German photographer, born in Leipzig. He grew up in Düsseldorf, the son of a commercial photographer. A student of photography under Bernd and Hilla Becher, he has become one of the most successful exponents of the large-scale photograph. He works in colour and, since the 1990s, has sometimes applied digital manipulation to the image. His subjects are taken from the commercial and financial worlds, a theme which allows Gursky, by working from a distance, to reveal an almost choreographed order of movements within the apparent variety. Singapore Stock Exchange (1997, Guggenheim Museum, New York) is typical in the way it exploits the colour-coded jackets of the exchange members. Landscape has also been a theme of Gursky's work, but his best-known piece is probably 99 cent (1999). This is a view of a vast and empty discount store, its goods united by the same low price. Tate curator Emma Dexter describes this as an example of ‘terrifying toxic sublime’ and perhaps Gursky's most significant achievement is to invoke that sense of awe, traditionally associated with the natural world, in the most banal manifestations of contemporary life. Alix Ohlin who has described Gursky's work as a ‘map of the postmodern civilized world’, has argued that this is because the ‘sprawling network of technology, government, business and communications’ has left us with a similar sense of powerlessness that we once felt in relation to God.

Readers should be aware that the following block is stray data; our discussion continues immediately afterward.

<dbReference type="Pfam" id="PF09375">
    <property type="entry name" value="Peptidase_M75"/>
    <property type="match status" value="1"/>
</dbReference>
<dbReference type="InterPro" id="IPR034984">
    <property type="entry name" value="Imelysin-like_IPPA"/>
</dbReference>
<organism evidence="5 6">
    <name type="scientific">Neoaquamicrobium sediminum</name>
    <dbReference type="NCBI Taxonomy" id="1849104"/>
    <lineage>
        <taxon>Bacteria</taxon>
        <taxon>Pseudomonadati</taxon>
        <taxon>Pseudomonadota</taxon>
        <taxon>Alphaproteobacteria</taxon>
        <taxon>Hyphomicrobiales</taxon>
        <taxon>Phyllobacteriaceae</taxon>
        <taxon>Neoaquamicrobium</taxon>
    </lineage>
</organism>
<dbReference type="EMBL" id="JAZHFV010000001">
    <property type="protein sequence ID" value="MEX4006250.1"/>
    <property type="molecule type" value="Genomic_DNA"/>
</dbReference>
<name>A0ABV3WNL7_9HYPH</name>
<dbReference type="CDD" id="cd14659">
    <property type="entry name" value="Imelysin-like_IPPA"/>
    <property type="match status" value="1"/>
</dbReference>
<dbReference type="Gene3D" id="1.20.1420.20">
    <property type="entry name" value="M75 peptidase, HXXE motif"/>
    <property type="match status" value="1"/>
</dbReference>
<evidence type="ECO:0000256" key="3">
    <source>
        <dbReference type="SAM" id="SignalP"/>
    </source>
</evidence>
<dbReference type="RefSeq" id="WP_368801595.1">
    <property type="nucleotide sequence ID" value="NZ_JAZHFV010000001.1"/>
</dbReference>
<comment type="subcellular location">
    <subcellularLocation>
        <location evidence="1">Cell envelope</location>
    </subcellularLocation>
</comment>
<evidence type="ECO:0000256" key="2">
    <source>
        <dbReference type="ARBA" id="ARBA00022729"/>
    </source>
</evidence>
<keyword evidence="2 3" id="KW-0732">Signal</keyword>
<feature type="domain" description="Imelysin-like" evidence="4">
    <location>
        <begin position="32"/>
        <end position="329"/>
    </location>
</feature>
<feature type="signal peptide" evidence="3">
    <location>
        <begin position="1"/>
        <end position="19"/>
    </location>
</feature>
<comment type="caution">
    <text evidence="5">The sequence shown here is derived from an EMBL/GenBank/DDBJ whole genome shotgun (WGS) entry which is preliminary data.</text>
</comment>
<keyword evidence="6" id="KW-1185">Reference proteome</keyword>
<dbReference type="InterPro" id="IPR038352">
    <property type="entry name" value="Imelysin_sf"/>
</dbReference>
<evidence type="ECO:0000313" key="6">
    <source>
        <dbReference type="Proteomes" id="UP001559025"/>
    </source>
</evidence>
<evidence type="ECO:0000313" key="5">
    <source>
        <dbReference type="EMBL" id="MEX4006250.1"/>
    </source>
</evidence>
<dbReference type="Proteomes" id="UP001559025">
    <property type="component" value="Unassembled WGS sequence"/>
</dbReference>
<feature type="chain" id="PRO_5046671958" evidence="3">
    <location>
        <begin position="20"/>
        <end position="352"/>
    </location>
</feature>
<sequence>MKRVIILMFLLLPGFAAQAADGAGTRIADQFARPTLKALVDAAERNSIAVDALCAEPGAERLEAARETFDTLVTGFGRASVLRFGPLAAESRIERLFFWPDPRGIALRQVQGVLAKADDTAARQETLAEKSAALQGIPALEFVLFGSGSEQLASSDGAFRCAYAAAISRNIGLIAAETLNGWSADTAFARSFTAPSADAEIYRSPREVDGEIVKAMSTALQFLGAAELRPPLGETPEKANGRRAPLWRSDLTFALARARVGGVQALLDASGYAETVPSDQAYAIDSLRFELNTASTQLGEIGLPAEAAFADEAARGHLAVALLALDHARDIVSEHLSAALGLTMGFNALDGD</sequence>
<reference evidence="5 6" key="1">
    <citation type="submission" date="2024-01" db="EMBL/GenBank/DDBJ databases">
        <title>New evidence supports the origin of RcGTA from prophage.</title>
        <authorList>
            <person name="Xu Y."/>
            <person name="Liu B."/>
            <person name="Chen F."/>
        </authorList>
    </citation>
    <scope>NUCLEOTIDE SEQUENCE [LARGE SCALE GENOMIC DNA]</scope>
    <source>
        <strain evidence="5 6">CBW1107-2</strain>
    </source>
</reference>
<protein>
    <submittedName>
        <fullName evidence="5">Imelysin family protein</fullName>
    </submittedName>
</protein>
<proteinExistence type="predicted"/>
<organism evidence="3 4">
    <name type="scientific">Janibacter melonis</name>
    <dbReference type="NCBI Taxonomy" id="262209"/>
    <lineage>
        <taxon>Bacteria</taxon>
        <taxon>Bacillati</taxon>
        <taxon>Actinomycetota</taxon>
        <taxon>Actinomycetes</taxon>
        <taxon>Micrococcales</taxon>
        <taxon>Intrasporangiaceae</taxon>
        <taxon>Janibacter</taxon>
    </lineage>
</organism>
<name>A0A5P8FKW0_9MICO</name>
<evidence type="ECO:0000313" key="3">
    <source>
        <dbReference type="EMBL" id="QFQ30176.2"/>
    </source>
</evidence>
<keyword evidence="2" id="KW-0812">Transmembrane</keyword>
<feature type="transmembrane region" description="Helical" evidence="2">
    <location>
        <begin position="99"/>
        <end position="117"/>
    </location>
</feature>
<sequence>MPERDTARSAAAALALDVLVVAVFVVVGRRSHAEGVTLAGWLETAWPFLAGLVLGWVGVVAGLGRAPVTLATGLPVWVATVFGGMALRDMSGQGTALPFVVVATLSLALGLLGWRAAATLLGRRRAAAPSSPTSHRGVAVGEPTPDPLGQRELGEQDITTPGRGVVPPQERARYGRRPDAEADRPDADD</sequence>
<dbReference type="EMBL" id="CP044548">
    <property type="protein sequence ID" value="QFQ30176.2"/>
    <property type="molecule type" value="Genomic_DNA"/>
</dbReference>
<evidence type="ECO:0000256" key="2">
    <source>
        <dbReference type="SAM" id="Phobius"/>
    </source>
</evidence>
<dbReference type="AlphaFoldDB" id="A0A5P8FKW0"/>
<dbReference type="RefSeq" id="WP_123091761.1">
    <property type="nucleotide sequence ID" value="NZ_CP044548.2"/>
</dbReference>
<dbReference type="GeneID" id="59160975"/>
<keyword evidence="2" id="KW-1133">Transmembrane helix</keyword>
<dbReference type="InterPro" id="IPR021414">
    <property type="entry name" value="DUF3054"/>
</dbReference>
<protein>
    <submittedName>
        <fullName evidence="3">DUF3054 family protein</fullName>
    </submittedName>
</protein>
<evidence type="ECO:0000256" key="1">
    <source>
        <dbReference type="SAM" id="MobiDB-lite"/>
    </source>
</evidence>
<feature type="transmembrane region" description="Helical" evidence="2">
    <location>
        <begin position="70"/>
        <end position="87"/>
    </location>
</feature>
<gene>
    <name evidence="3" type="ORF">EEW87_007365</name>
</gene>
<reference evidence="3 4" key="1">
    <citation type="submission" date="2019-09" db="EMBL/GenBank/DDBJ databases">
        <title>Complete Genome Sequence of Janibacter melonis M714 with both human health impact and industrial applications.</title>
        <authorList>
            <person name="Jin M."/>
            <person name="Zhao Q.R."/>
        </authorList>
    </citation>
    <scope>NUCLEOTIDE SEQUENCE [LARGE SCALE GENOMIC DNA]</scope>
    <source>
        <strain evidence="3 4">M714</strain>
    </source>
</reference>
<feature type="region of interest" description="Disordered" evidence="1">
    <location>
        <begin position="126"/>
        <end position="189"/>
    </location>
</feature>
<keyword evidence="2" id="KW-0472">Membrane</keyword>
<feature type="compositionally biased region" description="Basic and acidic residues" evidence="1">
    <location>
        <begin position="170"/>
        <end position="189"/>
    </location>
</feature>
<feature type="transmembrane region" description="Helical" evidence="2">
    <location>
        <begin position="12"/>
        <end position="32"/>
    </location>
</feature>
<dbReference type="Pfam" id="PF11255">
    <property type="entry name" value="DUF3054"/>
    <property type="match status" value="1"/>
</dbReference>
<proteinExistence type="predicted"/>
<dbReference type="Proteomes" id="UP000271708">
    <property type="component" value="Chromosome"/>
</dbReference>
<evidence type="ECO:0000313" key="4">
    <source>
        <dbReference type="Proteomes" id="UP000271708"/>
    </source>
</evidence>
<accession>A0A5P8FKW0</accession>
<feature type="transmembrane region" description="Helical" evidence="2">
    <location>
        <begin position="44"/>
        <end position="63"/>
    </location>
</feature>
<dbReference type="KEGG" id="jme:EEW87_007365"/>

A. Ohlin, ‘Andreas Gursky and the Contemporary Sublime’, Art Journal, vol. 61, no. 4 (2002)